The role of 25-hydroxyvitamin D deficiency in promoting insulin resistance and inflammation in patients with Chronic Kidney Disease: a randomised controlled trial

Petchey, William, Hickman, Ingrid J., Duncan, Emma, Prins, Johannes B., Hawley, Carmel M., Johnson, David W., Barraclough, Katherine and Isbel, Nicole M. (2009) The role of 25-hydroxyvitamin D deficiency in promoting insulin resistance and inflammation in patients with Chronic Kidney Disease: a randomised controlled trial. BMC Nephrology, 10 41: x-x. doi:10.1186/1471-2369-10-41


Author Petchey, William
Hickman, Ingrid J.
Duncan, Emma
Prins, Johannes B.
Hawley, Carmel M.
Johnson, David W.
Barraclough, Katherine
Isbel, Nicole M.
Title The role of 25-hydroxyvitamin D deficiency in promoting insulin resistance and inflammation in patients with Chronic Kidney Disease: a randomised controlled trial
Journal name BMC Nephrology   Check publisher's open access policy
ISSN 1471-2369
Publication date 2009-12-10
Year available 2009
Sub-type Article (original research)
DOI 10.1186/1471-2369-10-41
Open Access Status DOI
Volume 10
Issue 41
Start page x
End page x
Total pages 6
Editor Norton, Melissa
Place of publication UK
Publisher BioMed Central Ltd
Collection year 2010
Language eng
Subject C1
920199 Clinical Health (Organs, Diseases and Abnormal Conditions) not elsewhere classified
110312 Nephrology and Urology
Abstract Approximately 50% of patients with stage 3 Chronic Kidney Disease are 25-hydroxyvitamin D insufficient, and this prevalence increases with falling glomerular filtration rate. Vitamin D is now recognised as having pleiotropic roles beyond bone and mineral homeostasis, with the vitamin D receptor and metabolising machinery identified in multiple tissues. Worryingly, recent observational data has highlighted an association between hypovitaminosis D and increased cardiovascular mortality, possibly mediated via vitamin D effects on insulin resistance and inflammation. The main hypothesis of this study is that oral Vitamin D supplementation will ameliorate insulin resistance in patients with Chronic Kidney Disease stage 3 when compared to placebo. Secondary hypotheses will test whether this is associated with decreased inflammation and bone/adipocyte-endocrine dysregulation. Methods/Design This study is a single-centre, double-blinded, randomised, placebo-controlled trial. Inclusion criteria include; estimated glomerular filtration rate 30-59 ml/min/1.73 m2; aged ≥18 on entry to study; and serum 25-hydroxyvitamin D levels <75 nmol/L. Patients will be randomised 1:1 to receive either oral cholecalciferol 2000IU/day or placebo for 6 months. The primary outcome will be an improvement in insulin sensitivity, measured by hyperinsulinaemic euglycaemic clamp. Secondary outcome measures will include serum parathyroid hormone, cytokines (Interleukin-1β, Interleukin-6, Tumour Necrosis Factor alpha), adiponectin (total and High Molecular Weight), osteocalcin (carboxylated and under-carboxylated), peripheral blood mononuclear cell Nuclear Factor Kappa-B p65 binding activity, brachial artery reactivity, aortic pulse wave velocity and waveform analysis, and indirect calorimetry. All outcome measures will be performed at baseline and end of study. Discussion To date, no randomised controlled trial has been performed in pre-dialysis CKD patients to study the correlation between vitamin D status with supplementation, insulin resistance and markers of adverse cardiovascular risk. We remain hopeful that cholecalciferol may be a safe intervention, with health benefits beyond those related to bone-mineral homeostasis. Trial registration Australian and New Zealand Clinical Trials Registry ACTRN12609000246280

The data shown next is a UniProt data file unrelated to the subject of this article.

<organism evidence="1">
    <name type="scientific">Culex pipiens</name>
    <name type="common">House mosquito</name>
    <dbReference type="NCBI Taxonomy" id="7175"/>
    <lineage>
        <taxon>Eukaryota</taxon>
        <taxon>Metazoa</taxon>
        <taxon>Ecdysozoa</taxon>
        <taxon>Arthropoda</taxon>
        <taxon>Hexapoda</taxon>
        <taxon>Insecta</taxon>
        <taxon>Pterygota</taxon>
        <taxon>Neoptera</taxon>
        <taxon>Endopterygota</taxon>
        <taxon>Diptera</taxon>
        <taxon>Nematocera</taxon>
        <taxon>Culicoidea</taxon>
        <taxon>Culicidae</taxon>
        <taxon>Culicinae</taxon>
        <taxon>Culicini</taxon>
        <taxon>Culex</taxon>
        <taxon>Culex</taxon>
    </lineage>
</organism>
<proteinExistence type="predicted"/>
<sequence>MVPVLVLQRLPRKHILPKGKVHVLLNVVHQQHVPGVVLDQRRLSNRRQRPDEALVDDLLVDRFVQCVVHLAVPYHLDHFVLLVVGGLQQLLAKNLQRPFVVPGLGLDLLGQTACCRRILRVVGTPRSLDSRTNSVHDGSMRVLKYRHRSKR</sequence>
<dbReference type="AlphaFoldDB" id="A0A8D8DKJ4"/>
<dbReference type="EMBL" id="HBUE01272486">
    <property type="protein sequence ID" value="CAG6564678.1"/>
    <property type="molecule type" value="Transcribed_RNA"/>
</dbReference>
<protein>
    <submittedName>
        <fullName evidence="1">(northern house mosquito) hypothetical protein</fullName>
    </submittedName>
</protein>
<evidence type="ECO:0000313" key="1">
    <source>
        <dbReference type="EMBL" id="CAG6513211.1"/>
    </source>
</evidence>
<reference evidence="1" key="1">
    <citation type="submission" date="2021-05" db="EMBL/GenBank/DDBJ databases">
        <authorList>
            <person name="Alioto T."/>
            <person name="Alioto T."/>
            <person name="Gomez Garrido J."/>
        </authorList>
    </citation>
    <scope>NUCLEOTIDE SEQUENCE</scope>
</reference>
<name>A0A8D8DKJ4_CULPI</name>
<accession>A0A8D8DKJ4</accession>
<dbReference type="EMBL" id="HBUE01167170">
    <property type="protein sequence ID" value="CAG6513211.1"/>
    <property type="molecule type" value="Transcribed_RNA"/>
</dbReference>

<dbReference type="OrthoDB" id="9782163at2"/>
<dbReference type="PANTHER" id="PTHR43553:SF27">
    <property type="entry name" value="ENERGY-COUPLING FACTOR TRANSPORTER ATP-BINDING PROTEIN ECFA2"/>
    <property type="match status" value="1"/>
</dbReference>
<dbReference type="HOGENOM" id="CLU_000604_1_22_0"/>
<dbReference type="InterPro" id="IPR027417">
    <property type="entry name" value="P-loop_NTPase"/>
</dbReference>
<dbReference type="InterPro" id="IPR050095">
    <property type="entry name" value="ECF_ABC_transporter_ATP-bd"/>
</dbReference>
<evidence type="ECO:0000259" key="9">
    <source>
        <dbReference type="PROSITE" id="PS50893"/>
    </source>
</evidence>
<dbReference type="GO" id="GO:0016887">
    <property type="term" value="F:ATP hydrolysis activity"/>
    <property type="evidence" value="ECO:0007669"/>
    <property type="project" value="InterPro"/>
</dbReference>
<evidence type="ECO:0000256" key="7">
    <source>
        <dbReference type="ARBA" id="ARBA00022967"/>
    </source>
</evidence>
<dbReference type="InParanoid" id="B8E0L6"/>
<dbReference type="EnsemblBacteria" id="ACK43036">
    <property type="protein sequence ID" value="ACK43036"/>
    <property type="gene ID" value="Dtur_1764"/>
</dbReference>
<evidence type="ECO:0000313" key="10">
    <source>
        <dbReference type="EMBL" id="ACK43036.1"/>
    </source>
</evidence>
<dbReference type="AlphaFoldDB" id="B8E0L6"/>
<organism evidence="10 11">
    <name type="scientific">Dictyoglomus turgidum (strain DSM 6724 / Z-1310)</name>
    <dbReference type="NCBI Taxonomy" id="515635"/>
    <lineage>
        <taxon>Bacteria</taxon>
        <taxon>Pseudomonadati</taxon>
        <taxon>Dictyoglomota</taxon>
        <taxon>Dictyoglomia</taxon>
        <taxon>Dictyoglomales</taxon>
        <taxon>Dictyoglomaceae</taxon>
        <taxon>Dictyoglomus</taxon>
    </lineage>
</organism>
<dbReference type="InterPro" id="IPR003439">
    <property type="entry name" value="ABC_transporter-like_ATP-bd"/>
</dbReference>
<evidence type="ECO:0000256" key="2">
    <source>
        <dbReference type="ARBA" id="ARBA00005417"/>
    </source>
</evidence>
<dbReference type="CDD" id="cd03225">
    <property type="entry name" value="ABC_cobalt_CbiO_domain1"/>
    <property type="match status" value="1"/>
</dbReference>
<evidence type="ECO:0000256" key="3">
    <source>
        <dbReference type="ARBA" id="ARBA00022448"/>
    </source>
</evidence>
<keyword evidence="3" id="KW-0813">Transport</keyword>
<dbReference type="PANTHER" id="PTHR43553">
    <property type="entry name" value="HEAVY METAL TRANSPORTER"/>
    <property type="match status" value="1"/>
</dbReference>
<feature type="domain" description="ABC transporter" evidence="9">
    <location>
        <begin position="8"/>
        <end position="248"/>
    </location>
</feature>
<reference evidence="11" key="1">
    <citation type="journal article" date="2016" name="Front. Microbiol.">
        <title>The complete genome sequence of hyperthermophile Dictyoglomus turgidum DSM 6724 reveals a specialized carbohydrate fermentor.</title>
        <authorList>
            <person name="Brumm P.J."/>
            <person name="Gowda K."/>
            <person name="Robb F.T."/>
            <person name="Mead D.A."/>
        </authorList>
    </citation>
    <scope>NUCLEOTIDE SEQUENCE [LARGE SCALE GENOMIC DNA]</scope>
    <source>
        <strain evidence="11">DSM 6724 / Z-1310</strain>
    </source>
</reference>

Q-Index Code C1
Q-Index Status Confirmed Code

Document type: Journal Article
Sub-type: Article (original research)
Collections: 2010 Higher Education Research Data Collection
School of Medicine Publications
 
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Created: Fri, 26 Mar 2010, 12:14:08 EST by Denise Wilson on behalf of Medicine - Princess Alexandra Hospital